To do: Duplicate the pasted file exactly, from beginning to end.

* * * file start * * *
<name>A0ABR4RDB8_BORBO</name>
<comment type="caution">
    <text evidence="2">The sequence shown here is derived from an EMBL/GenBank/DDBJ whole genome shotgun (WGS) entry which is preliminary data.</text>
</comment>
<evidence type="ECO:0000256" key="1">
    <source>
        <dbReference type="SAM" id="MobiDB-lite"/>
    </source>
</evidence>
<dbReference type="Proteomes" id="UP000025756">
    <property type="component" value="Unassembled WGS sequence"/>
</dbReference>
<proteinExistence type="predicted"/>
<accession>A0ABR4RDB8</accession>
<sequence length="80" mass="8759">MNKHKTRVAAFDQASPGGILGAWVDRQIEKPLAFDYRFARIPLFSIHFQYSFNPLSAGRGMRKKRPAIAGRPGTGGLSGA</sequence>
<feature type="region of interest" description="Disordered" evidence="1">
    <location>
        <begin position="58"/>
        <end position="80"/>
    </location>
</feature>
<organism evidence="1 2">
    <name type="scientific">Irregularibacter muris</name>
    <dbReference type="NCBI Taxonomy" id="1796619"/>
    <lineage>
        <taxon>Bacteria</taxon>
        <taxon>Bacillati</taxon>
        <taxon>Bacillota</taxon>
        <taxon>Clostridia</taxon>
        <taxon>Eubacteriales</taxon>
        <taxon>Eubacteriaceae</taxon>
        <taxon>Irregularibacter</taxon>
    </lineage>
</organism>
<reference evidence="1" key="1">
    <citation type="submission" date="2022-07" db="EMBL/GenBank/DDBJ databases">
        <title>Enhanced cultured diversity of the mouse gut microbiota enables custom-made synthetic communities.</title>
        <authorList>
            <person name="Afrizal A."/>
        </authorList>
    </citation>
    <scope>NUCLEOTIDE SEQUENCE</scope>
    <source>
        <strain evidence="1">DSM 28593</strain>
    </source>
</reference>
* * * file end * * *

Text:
<name>A0ABR4RDB8_BORBO</name>
<comment type="caution">
    <text evidence="2">The sequence shown here is derived from an EMBL/GenBank/DDBJ whole genome shotgun (WGS) entry which is preliminary data.</text>
</comment>
<evidence type="ECO:0000256" key="1">
    <source>
        <dbReference type="SAM" id="MobiDB-lite"/>
    </source>
</evidence>
<dbReference type="Proteomes" id="UP000025756">
    <property type="component" value="Unassembled WGS sequence"/>
</dbReference>
<proteinExistence type="predicted"/>
<accession>A0ABR4RDB8</accession>
<sequence length="80" mass="8759">MNKHKTRVAAFDQASPGGILGAWVDRQIEKPLAFDYRFARIPLFSIHFQYSFNPLSAGRGMRKKRPAIAGRPGTGGLSGA</sequence>
<feature type="region of interest" description="Disordered" evidence="1">
    <location>
        <begin position="58"/>
        <end position="80"/>
    </location>
</feature>
<organism evidence="1 2">
    <name type="scientific">Irregularibacter muris</name>
    <dbReference type="NCBI Taxonomy" id="1796619"/>
    <lineage>
        <taxon>Bacteria</taxon>
        <taxon>Bacillati</taxon>
        <taxon>Bacillota</taxon>
        <taxon>Clostridia</taxon>
        <taxon>Eubacteriales</taxon>
        <taxon>Eubacteriaceae</taxon>
        <taxon>Irregularibacter</taxon>
    </lineage>
</organism>
<reference evidence="1" key="1">
    <citation type="submission" date="2022-07" db="EMBL/GenBank/DDBJ databases">
        <title>Enhanced cultured diversity of the mouse gut microbiota enables custom-made synthetic communities.</title>
        <authorList>
            <person name="Afrizal A."/>
        </authorList>
    </citation>
    <scope>NUCLEOTIDE SEQUENCE</scope>
    <source>
        <strain evidence="1">DSM 28593</strain>
    </source>
</reference>